Hobbyking Collaboration

HobbyKingThunderStruck Welcomes Hobbyking

I am excited to announce that Project ThunderStruck and Hobbyking are collaborating on testing many of Hobbyking’s systems and parts to the extreme. That includes incorporating many of them into the ThunderStruck X-2 vehicle for testing in September this year. Those units will experience close to zero atmosphere, temperatures approaching -60C, higher radiation (well a bit more than normal).Micro- gravity and Gee Forces of 2.5G maximum..

In case there is any confusion, this is not a sponsorship and no money is changing hands. They will be a major supporter of our project, but they are also receiving support and services from Project ThunderStruck, so this is a mutually beneficial arrangement.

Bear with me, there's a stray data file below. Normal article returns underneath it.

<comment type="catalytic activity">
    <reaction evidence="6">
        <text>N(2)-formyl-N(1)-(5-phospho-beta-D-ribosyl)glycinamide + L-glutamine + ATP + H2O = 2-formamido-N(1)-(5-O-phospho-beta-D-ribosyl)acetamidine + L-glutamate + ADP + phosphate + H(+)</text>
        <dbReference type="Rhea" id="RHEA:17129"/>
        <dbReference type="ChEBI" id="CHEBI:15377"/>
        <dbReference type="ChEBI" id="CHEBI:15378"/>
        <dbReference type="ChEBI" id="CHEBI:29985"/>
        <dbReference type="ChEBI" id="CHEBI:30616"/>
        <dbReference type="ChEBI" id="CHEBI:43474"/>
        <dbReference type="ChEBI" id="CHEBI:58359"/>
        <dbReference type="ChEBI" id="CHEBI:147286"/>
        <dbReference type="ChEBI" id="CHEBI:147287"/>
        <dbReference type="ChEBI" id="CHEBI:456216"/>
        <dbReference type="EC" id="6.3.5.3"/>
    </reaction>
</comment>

Jason will be testing all the First-person Point of View (FPV) using balloon flights and steerable parachutes. This will be amazing fun and we hope to bring you some real time video during the flight.

Stay tuned for some amazing fun and again, thanks to Hobbyking for all the support.

ThunderStruck X-2 Speed Profile

Balloon Flight with ThunderStruckCalculating ThunderStruck X-2 Speed

Recently we spoke about the spreadsheet that we have created to calculate the speed to be achieved by the ThunderStruck X-2 craft. We took into account a range of figures and that gave us some big design changed to ensure that we could meet the Mach 1.5 speed that we wanted for the experiments on board. Those changes took into account the drag of the vehicle, the angle of the nose cone, the size of the fuselage, gravity at altitude, air density and more. For the sake of the initial calculations we did not bother with the drag of hitting Mach 1 as we believed the air density to be so thin that it would not stop us achieving the speed that we needed.